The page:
As for increasing costs for insurance, why would insurance companies care if they are able to simply pass the increased cost on to the consumer? (I never did get JT's links to work for me). Something else concerns these companies, and it is doubtful that they have the insured's interest in mind.

    Finally, it looks like those persons with insurance using a network will be able to go outside the network at a greatly reduced cost under IM 17. This seems a reasonable trade off if the insurance cost really will increase.

  43. Douglas Wiken 2014.10.30

    I voted today and read the initiative and explanation much as did JeniW. I vote "no". The initiative raises questions that should be settled unambiguously in the patient's interest by the legislature and the insurance commission. There is absolutely no excuse for allowing hospitals and doctors to charge customers who may cash immediately more than insurance of government. The cash price should be the lowest of all the negotiated rates. And maybe people will also figure out that Dudley Daugaard's refusal to accept $45 million from feds just drives up costs for paying patients.

  44. john tsitrian 2014.10.30

    My last post on the subject. Here's from a March, '14 analysis (see page 3 of the link) by the Federal Trade Commission: "FTC staff have previously expressed concerns about potential anticompetitive effects
    and consumer harm associated with any willing provider and FOC laws.16 Although more
    limited networks may sometimes limit patient choice, any willing provider and FOC laws can
    make it more difficult for health insurers, plans, or PBMs to negotiate discounts from
    providers, resulting in higher costs. If plans cannot give providers any assurance of favorable
    treatment or greater volume in exchange for lower prices, then the incentive for providers to
    bid aggressively for the plan’s business – by offering better rates – is undermined.17 At the
    same time, any willing provider and FOC provisions may also reduce incentives for plans to
    invest in plan designs and complex negotiations with pharmacies and manufacturers. Any
    willing provider and FOC provisions can therefore undermine the ability of plans to reduce
    costs. This is likely to result in higher negotiated prices, ultimately harming consumers. Any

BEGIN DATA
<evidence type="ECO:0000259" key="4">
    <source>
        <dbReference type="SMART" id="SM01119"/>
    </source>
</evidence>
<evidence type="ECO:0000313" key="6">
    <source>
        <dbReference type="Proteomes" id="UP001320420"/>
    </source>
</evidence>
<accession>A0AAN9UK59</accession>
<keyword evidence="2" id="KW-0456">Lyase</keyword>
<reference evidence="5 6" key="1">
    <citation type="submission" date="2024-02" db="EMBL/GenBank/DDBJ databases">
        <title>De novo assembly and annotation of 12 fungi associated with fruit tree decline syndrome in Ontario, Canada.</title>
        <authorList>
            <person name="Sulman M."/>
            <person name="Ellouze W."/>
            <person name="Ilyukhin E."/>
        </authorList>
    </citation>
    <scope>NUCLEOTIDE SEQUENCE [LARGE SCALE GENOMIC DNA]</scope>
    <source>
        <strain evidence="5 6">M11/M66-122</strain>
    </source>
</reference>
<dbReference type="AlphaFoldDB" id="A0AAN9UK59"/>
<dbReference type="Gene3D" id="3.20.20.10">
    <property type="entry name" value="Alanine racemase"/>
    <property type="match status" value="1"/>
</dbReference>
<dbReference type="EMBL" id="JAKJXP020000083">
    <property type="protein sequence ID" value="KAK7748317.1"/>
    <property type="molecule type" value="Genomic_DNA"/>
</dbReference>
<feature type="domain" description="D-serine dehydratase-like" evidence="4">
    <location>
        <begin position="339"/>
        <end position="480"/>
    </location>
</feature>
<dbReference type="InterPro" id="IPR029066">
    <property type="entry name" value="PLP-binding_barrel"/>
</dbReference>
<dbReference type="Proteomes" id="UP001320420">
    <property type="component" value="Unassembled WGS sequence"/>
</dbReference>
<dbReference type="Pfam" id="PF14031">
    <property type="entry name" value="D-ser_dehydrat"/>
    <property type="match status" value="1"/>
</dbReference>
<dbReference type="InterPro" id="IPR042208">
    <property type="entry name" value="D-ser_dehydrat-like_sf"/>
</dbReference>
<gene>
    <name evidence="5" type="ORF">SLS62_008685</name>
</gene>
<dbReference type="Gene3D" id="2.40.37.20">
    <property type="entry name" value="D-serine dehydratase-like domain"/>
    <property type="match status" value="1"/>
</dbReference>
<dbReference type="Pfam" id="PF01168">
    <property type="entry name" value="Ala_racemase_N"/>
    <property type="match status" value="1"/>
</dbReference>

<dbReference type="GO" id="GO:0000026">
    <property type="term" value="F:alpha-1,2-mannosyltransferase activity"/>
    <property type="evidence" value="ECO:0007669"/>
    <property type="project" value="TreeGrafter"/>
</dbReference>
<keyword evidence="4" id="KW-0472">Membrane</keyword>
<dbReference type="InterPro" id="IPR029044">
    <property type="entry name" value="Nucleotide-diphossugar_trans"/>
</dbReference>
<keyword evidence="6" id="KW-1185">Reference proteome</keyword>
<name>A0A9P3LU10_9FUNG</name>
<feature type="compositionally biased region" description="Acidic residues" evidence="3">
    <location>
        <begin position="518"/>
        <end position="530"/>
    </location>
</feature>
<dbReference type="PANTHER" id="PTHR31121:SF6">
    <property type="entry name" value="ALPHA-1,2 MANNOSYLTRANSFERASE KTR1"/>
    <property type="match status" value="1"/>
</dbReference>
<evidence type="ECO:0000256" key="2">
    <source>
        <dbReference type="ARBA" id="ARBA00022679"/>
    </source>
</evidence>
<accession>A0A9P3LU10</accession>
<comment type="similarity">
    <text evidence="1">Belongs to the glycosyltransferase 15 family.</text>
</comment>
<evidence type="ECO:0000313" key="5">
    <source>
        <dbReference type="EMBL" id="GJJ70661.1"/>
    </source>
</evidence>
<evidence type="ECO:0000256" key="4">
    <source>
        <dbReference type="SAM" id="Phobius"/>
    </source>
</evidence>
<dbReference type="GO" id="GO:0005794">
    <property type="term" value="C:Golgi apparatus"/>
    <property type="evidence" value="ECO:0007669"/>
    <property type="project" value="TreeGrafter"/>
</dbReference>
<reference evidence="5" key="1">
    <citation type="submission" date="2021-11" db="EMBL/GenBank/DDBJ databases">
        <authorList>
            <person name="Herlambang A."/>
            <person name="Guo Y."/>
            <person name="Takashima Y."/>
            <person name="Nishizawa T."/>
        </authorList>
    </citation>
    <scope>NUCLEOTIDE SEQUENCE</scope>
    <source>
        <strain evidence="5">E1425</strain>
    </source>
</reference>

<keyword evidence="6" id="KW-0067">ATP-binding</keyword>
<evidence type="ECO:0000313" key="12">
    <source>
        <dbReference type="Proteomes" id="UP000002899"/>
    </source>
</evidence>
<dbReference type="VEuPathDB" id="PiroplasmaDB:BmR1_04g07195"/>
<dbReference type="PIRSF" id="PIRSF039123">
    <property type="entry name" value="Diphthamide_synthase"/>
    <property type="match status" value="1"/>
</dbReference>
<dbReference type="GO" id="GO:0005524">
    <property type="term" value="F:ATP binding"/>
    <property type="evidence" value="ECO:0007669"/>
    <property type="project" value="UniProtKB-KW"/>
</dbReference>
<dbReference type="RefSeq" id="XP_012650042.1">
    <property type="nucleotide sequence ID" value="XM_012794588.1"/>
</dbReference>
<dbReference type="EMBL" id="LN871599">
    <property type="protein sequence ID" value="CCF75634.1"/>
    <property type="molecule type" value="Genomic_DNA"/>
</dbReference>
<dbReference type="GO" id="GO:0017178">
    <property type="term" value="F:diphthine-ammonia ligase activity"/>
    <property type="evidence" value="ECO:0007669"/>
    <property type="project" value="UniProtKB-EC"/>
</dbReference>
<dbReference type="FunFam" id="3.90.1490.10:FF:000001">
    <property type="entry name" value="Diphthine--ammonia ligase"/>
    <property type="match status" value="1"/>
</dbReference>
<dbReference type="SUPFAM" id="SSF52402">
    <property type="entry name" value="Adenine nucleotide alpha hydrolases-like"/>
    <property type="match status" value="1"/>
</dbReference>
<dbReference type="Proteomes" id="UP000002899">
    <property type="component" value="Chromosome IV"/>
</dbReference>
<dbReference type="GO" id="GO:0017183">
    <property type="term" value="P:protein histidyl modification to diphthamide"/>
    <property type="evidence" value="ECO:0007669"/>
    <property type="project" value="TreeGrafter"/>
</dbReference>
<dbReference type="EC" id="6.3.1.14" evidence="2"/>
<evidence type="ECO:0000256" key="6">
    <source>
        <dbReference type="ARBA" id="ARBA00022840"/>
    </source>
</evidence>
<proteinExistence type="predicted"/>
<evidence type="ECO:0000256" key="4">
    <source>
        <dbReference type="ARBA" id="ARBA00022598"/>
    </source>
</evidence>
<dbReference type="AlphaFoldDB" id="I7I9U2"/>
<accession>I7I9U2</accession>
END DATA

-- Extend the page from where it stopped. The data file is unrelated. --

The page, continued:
willing provider and FOC laws can also limit competition by restricting the ability of
    insurance companies to offer consumers different plans, with varying levels of coverage,
    cost, and choice. These restrictions on competition may result in insurance companies paying
    higher fees to providers, which generally lead to higher premiums, and may increase the
    number of people without coverage." And here's the link:

  45. jerry 2014.10.30

    The Anguished Leader has an editorial that declares their support for a NO vote on 17 from their editorial board.

  46. Bill Fleming 2014.10.30

    Jerry was the editorial bookended by a couple of Full Page 4/Color ads from Sanford and Avera Hospitals?

    Some "Get out of ER FREE!" or "Show us your NO vote and your next barium enema's on us." coupons maybe?

  47. bearcreekbat 2014.10.30

    John, Thanks for the link and your quotation from the link. I read the entire report in the link and found it interesting and informative, although the focus was on fungible drug prescription plans rather than individualized treatment from a medical provider. I am not sure that the report's conclusions make sense or are supported by much empirical evidence, but the arguments make much more sense than the tripe we have seen on TV and in the ads.

    Currently it is my understanding that Wellmark BCBS offers a choice of plans - one, the basic plan, uses only preferred providers, and the other, the standard plan, allows reimbursement from providers outside the network. The basic plan costs about 1/2 the standard plan, but works quite well for consumers in the Rapid City market as almost all providers are in the network, so there is no need to go beyond the network, at least for typical medical problems. I am unsure how the network limitation might restrict coverage for serious and unusual illnesses, such as some forms of cancer, if the appropriate provider was only available in a specialty hospital outside the network. In such a case, IM 17 might be the only law that would avoid putting a person in bankruptcy.

    The issue is complex, but the claims of proponents and opponents seem generally disingenuous. Your arguments make some sense, yet even the information provided by the link leaves questions open. Perhaps the most logical choice would be to enact IM 17, study the results, and then consider changing or repealing it if consumers were actually harmed.

  48. caheidelberger Post author | 2014.10.31

    I'm intrigued by Bearcreekbat's "try it and see what happens" approach. Is that too risky a policy position? Just how much harm is at stake if the opponents' claims are right?

    My insurance agent sent out a mass e-mail encouraging his clients to vote no on 17 to avoid higher premiums. I like my insurance agent, although he's always trying to sell me more stuff. Hmmm....